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Investigation and Management of
Prostate Cancer
Mr C Dawson MS FRCS
Consultant Urologist
Edith Cavell Hospital, Peterborough
Investigation and Management of Prostate
Cancer
•
•
•
•
•
•
How Prostate Cancer Presents
Examination of the Patient
Investigations, including PSA
Screening for Prostate Cancer
The Staging of Prostate Cancer
The Management of Prostate Cancer
– Disease confined to the Prostate
– Locally Advanced Disease
– Metastatic Disease
• Complications of Prostate Cancer
• Palliative Care
How Prostate Cancer Presents
• Disease confined to the prostate
– There are no SPECIFIC symptoms of early stage
prostate cancer
– The symptoms are therefore the same as those
of BPH
•
•
•
•
Hesitance
Poor / intermittent urinary flow
Terminal Dribbling
Nocturia / Frequency
How Prostate Cancer Presents
• Locally Advanced Prostate Cancer
– Cancer may invade the trigone and ureters
causing ureteric obstruction
– Bleeding
– Pelvic Pain
– Worsening of voiding symptoms
How Prostate Cancer Presents
• Metastatic Prostate Cancer
–
–
–
–
Pain from bone metastases
Spinal cord compression
Pathological fractures
Poor general health / malaise
Examination of the Patient
• General Examination
–
–
–
–
?Anaemic
Abdominal distension
?Palpable bladder
DRE (Digital rectal examination) of the Prostate
Investigation
• Haematological
– FBC, Creatinine, LFTs
– PSA
• Consider need for Transrectal Ultrasound
and biopsy of the Prostate (TRUS and
biopsy)
• Isotope bone scan – not indicated in
asymptomatic patient with PSA <10ng/ml
• CT / MRI
The Role of PSA
• Single-chain glycoprotein of 240 amino acid
residues and 4 carbohydrate side chains
• Physiologic function is lysis of the seminal
coagulum
• Has a half-life of 2.2 days
• Prostate specific, but not-cancer specific
• Should not be used indiscriminately
Prostate Specific Antigen
• In addition to Prostate cancer, an
elevated level may be found with
–
–
–
–
–
–
–
Increasing age
Acute urinary retention and Catheterisation
TURP
Prostatitis
Prostate biopsy
BPH
Ejaculation
but NOT rectal examination
The Problem with PSA
• Men with Prostate cancer may have a
normal PSA
• Men with BPH or other benign
conditions may have a raised PSA
• No longer thought to be prostatespecific
• What to do with men with PSA in the
range 4-10 ng/ml?
Refinements in the use of PSA
• Refinements theoretically most useful
when PSA between 4-10 ng/ml
• Below 4ng/ml prevalence of CAP ~
1.4%, above 10ng/ml prevalence rises
to 53.3%
• PSA Density
• PSA Velocity
• Age-Specific PSA
• Free vs. total PSA
Age Specific PSA Ranges
• Determined from evaluation of PSA
values and prostate volumes according
to age
• Age specific ranges make PSA a more
sensitive marker for men <60yrs, and
more specific in men > 60 yrs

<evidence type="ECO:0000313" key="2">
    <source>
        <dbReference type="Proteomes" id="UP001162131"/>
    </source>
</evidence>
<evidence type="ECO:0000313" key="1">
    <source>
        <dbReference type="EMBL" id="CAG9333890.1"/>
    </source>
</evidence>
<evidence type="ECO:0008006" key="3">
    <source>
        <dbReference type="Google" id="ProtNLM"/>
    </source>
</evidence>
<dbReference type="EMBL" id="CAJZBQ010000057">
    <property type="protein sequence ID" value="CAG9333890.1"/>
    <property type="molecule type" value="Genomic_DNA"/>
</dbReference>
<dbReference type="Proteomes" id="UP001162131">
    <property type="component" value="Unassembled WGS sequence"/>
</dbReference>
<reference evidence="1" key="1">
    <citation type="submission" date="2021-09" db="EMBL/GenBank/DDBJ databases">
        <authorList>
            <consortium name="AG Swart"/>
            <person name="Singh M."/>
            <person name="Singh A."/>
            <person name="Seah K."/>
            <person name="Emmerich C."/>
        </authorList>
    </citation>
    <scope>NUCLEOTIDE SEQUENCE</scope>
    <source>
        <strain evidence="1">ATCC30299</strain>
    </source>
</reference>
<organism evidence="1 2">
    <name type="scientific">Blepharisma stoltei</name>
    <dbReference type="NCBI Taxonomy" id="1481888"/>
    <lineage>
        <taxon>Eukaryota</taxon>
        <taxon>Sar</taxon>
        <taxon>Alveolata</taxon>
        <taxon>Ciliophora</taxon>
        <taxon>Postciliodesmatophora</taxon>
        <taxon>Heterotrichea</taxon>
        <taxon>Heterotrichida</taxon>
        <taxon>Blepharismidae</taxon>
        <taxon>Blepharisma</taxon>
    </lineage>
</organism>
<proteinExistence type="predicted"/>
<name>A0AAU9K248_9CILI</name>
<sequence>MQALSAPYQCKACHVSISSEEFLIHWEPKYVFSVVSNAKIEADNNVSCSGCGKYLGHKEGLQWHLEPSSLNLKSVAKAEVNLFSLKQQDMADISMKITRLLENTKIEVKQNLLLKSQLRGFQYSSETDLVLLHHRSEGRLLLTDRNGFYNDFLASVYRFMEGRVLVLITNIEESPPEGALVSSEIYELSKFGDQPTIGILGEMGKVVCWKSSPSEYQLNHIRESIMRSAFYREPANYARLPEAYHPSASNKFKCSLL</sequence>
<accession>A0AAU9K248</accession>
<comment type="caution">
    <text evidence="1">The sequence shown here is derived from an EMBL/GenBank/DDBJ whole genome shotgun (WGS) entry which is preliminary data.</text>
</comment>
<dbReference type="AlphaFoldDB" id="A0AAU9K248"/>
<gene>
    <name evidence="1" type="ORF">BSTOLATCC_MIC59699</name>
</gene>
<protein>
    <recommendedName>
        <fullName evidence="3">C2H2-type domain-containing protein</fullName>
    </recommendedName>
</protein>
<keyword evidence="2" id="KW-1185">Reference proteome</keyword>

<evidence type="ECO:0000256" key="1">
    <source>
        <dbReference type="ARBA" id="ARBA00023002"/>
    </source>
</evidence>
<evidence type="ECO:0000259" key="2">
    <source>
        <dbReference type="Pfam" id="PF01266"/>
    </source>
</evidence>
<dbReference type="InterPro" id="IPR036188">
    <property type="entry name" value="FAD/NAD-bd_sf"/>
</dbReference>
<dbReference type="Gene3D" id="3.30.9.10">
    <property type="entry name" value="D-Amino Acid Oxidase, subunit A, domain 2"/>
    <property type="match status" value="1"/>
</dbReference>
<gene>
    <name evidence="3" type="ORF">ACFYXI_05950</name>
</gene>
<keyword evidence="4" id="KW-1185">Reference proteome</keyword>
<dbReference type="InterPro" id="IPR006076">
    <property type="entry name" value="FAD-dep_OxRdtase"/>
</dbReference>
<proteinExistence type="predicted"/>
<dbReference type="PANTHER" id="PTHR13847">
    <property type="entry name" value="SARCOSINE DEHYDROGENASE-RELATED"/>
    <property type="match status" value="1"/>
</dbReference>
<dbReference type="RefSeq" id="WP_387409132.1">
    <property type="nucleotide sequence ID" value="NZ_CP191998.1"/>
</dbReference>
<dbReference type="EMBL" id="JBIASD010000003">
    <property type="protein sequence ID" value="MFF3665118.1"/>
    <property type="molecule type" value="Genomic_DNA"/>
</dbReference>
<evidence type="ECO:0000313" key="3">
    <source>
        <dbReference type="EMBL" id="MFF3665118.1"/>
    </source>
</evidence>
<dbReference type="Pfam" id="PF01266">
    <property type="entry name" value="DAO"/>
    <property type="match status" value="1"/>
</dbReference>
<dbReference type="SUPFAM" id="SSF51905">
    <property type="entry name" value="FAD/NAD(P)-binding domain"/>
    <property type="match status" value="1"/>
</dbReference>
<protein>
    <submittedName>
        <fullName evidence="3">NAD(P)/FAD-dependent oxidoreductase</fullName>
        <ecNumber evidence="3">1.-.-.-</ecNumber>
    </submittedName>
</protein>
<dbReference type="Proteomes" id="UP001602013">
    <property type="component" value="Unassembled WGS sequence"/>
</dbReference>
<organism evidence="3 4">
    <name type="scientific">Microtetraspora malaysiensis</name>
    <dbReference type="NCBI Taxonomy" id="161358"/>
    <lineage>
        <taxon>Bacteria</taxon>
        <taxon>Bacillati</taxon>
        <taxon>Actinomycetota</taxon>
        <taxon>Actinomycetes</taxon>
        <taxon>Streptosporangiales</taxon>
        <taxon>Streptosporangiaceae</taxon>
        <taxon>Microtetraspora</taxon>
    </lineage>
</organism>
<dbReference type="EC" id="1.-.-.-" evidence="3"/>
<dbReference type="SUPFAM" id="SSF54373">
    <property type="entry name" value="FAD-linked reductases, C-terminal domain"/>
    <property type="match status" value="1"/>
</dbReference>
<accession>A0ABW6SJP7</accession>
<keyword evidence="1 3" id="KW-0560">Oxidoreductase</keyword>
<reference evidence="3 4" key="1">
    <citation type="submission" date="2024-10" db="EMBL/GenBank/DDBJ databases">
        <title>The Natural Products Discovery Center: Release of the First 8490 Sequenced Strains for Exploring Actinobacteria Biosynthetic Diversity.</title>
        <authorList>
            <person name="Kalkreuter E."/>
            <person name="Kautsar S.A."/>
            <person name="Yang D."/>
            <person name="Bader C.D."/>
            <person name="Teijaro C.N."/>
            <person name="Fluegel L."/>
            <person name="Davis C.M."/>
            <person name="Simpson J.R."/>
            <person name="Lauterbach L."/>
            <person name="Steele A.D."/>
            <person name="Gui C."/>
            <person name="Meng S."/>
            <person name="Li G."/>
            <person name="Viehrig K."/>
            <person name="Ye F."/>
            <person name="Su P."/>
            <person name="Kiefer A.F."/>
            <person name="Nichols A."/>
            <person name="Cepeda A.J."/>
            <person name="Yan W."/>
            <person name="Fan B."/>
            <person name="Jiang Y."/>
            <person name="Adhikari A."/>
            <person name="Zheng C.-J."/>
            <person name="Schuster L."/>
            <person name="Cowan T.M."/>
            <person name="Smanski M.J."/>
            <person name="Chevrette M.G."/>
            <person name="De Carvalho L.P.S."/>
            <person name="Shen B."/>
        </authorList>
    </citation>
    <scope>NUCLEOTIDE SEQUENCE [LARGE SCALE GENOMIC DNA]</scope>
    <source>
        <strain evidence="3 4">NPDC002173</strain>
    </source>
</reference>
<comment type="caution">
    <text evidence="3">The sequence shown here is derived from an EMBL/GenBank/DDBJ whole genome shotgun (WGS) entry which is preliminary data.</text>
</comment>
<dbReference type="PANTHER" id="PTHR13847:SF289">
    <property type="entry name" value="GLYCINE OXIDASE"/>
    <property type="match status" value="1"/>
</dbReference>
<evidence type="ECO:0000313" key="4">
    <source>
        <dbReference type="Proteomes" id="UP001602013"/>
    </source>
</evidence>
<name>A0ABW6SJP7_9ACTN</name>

Age Specific Reference Ranges
Age
40 - 49
50 - 59
60 - 69
70 - 79
PSA
<= 2.5
<= 3.5
<= 4.5
<= 6.5
Free versus Total PSA
• The majority of PSA in serum is bound to
alpha-1-antichymotrypsin (ACT)
• The proportion of free to total PSA is
significantly lower in CAP
• Not yet understood why this ratio changes in
CAP
• May be a way of discriminating patients with
BPH and those with CAP
Free versus Total PSA
• Choice of ratio cut-off remains to be decided
- balance between missing some cancers
and dramatically reducing the number of
biopsies
• The Free to Total (F/T) PSA Ratio is perhaps
best reserved for difficult diagnostic cases;
for example men with a PSA between 410ng/ml, or those who have previously had
a negative biopsy
Free versus Total PSA
• For men with PSA 4-10ng / ml and
% free PSA Probability of cancer %
0-10
56
10-15
15-20
20-25
>25
28
20
16
8
Screening for Prostate cancer
The Case For:
• In order to hope to cure a patient the
disease must be diagnosed when it is organ
confined
• The incidence of prostate cancer is rising by
3% per year
• Prostate cancer is now the second
commonest cause of death in men in
Northern Europe
Screening for Prostate cancer
The case against
• Transrectal ultrasound and biopsy has a
morbidity rate
• Negative biopsies lead to significant
patient anxiety
• Correct protocol has not yet been
defined
• May detect only incurable disease, or
small tumours that are clinically
unimportant (but…)
Cancers that are PSA detected
• have been shown to be clinically significant
• are frequently poorly differentiated or spread
widely throughout the prostate
• when removed by radical surgery will often
be upgraded or upstaged.
Current opinion about screening?
• Remains divided
• Support for screening for prostate cancer is
growing among eminent urologists
(admittedly, those with an interest in prostate
cancer)
The Staging of Prostate Cancer
• TNM System